Olive trees (Olea europaea) are evergreen trees prized for their billowing, graceful shape, grayish-green foliage, a long lifespan and low maintenance requirements. Fruitless culitvars like "Swan Hill" produce little or no fruit, making them more suitable for planting in yards or near driveways than their fruiting relatives, which can leave messy stains. It can be alarming when a prized fruitless olive tree develops brown leaves. Properly identifying the cause of this browning will determine the best course of action.
If the fruitless olive tree is container-grown or has been transplaned recently, suspect a water-related issue. Olive trees can develop brown leaves or suffer from leaf drop if they do not receive adequate water or if the site has poor drainage and water-logged soil. Olive trees are generally well-adapted to withstand dry conditions but container-grown trees dry out quickly and require regular watering. Trees grown in the ground require less-frequent waterings but should receive supplemental irrigation during periods of drought. Poor drainage will prevent air from reaching the roots and will make trees more likely to develop root rot. Ensure that container-grown fruitless olive trees have adequate drainage. For in-ground trees, decrease irrigation or increase the amount of air reaching roots using vertical mulching or other means.
Verticillium wilt of olive trees, caused by the fungus Verticillium dahliae, first appears on trees as a sudden wilt on one or multiple branches before progressing to additional branches throughout the growing season. Trees infected with verticillium wilt can die, and there is no treatment once trees have been planted in soil that harbors the pathogen. Preventative measures are the only means to avoid this disease. Avoid planting olive trees where highly susceptible plants have been grown recently.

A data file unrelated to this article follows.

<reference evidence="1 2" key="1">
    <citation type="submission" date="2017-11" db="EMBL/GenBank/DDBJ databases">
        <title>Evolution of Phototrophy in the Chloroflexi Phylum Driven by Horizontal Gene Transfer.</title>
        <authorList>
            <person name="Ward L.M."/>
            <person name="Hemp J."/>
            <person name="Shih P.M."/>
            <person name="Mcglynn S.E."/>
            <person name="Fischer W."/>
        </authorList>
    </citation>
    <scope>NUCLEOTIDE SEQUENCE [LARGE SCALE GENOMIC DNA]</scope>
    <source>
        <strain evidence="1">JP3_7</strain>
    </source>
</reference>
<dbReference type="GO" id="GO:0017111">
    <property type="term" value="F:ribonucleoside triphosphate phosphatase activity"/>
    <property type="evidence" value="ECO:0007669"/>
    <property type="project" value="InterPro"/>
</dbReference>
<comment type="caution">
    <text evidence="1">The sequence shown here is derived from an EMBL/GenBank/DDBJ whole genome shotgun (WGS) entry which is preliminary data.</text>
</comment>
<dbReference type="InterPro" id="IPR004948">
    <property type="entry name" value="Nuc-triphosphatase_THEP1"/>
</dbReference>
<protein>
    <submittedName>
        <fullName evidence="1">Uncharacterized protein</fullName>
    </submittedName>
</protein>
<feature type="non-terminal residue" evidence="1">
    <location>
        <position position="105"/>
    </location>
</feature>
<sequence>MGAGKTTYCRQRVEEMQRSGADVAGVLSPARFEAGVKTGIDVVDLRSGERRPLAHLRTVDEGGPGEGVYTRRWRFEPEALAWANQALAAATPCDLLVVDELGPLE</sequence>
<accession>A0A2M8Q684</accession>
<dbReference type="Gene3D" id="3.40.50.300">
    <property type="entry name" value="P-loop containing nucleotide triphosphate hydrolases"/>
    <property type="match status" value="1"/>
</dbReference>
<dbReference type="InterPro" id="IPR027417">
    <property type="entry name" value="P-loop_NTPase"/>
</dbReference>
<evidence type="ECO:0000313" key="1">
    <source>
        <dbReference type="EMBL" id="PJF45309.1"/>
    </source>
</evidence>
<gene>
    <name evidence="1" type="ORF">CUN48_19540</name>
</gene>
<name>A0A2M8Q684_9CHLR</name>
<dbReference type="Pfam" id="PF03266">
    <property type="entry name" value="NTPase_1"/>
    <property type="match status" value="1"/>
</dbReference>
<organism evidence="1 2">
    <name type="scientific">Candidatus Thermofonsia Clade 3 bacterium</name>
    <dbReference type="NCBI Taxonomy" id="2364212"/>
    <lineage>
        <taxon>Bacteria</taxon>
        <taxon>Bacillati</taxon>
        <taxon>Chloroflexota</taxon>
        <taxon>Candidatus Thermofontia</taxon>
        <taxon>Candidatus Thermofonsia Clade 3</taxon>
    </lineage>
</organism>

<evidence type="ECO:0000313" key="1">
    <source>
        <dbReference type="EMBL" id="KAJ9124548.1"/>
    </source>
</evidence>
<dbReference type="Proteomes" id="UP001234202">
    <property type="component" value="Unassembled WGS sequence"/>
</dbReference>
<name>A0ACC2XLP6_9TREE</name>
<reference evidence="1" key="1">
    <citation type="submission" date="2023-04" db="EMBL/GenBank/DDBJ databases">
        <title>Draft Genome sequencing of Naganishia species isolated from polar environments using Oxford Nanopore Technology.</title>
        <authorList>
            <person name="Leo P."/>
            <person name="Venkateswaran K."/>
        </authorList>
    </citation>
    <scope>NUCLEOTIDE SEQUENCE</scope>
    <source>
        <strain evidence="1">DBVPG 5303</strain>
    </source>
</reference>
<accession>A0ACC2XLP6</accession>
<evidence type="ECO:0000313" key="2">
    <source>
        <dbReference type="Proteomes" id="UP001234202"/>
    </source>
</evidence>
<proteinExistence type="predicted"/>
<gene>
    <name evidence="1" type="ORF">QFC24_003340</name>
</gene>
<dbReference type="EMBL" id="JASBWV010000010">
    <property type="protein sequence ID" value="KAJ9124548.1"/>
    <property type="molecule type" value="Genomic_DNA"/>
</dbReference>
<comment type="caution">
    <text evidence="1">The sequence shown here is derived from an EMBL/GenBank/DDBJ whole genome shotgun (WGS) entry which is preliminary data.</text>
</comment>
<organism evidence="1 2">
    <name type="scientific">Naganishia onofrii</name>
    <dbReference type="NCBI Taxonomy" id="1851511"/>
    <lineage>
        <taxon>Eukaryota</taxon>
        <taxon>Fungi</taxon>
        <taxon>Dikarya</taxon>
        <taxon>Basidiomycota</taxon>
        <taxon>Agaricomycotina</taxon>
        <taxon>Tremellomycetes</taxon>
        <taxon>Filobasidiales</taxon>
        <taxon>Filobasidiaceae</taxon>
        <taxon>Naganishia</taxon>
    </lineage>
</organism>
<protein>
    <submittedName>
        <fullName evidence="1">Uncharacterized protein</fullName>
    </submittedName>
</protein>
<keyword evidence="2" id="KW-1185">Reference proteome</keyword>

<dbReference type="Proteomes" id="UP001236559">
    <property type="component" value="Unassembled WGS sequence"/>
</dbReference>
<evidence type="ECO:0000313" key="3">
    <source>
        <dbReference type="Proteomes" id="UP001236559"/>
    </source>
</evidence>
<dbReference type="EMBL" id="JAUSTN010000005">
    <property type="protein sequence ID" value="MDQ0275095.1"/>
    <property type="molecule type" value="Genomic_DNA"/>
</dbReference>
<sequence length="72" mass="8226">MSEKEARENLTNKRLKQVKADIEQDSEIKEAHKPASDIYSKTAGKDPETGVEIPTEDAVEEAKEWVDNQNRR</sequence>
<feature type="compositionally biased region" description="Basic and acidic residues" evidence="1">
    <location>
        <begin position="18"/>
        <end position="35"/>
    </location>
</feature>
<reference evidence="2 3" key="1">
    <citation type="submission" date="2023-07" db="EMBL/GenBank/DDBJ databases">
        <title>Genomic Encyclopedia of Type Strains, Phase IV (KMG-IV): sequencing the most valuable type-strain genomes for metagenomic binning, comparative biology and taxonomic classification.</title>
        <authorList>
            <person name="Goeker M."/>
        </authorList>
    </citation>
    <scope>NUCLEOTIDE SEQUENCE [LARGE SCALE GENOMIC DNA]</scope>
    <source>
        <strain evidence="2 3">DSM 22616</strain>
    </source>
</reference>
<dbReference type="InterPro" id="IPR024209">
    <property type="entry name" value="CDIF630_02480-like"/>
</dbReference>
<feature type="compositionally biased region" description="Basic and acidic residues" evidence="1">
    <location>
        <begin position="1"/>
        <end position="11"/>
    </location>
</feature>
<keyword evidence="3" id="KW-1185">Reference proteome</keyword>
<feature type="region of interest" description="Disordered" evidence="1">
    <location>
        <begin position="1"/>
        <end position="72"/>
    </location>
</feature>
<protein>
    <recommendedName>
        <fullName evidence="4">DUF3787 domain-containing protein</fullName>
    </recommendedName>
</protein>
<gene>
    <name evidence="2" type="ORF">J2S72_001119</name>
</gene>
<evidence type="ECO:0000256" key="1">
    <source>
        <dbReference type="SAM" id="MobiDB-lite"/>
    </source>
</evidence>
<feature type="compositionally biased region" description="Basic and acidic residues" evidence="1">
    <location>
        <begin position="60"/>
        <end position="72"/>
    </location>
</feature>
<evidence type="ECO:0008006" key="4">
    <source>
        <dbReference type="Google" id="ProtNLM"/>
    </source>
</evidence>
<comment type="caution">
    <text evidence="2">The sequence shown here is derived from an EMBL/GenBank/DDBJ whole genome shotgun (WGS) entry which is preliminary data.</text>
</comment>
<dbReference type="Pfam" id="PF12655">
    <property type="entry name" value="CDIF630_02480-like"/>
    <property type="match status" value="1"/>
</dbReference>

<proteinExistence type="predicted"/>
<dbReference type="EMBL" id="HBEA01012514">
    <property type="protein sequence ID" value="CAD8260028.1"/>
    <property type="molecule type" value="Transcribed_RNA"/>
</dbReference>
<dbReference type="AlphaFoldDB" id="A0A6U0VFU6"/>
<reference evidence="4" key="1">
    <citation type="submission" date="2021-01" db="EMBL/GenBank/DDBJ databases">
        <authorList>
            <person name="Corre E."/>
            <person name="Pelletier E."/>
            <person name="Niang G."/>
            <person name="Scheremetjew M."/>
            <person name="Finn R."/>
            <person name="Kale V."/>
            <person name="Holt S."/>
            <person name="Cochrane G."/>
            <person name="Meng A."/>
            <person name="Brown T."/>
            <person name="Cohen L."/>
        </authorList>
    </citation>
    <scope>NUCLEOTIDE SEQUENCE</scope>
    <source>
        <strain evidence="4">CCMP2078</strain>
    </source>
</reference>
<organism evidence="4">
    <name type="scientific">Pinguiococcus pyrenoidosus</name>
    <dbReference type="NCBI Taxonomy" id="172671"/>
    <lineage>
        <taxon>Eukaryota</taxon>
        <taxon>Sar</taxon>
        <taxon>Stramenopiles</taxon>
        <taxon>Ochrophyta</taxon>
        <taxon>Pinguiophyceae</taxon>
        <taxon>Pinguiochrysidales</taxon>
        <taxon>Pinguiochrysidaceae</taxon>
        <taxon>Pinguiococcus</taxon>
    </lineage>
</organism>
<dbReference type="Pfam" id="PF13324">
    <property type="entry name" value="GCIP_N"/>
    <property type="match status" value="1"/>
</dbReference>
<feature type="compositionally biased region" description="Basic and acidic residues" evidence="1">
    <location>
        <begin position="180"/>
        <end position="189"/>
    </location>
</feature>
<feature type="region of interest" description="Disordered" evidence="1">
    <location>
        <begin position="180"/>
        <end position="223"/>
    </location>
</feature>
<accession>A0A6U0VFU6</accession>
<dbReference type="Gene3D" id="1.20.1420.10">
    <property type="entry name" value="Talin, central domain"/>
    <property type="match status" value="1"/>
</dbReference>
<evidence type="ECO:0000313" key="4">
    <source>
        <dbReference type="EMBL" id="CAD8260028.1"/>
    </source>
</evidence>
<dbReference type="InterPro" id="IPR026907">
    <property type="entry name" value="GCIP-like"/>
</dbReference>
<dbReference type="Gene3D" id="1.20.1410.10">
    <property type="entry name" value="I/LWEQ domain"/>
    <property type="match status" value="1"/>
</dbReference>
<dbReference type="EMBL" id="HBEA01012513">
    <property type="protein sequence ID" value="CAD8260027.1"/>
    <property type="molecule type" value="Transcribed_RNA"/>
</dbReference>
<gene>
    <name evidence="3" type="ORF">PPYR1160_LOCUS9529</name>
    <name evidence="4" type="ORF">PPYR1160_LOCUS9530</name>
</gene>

Olive trees are hardy plants able to withstand low soil fertility and a wide range of soil pH. Olive trees actually tend to be excessively vigorous and grow too tall in fertile soils. Although nutritional deficiencies in olive trees are relatively rare, they can occur and symptoms often appear first in foliage. A nitrogen deficiency, most common in heavy soils during winter months, causes leaves to develop a yellow tinge. A severe potassium deficiency appears as a brown tip burn on leaves and portions of the canopy die. Olive trees that have insufficient boron have small leaves with tip burn as well as short branch growth and limb dieback. If a nutrient deficiency is suspected, have a soil test conducted and fertilize or amend the soil as recommended.
Additional Possible Problems
A handful of additional problems could be responsible for the olive tree's brown leaves. Most pests of concern with olive cultivation are notable because they damage olive fruit. These pests do not primarily feed on leaves, causing them to turn brown, but can stress a tree enough that it suffers from foliage discoloration or drop. Damage to the root system ranging from heavy traffic to grade changes or nearby construction can also damage trees.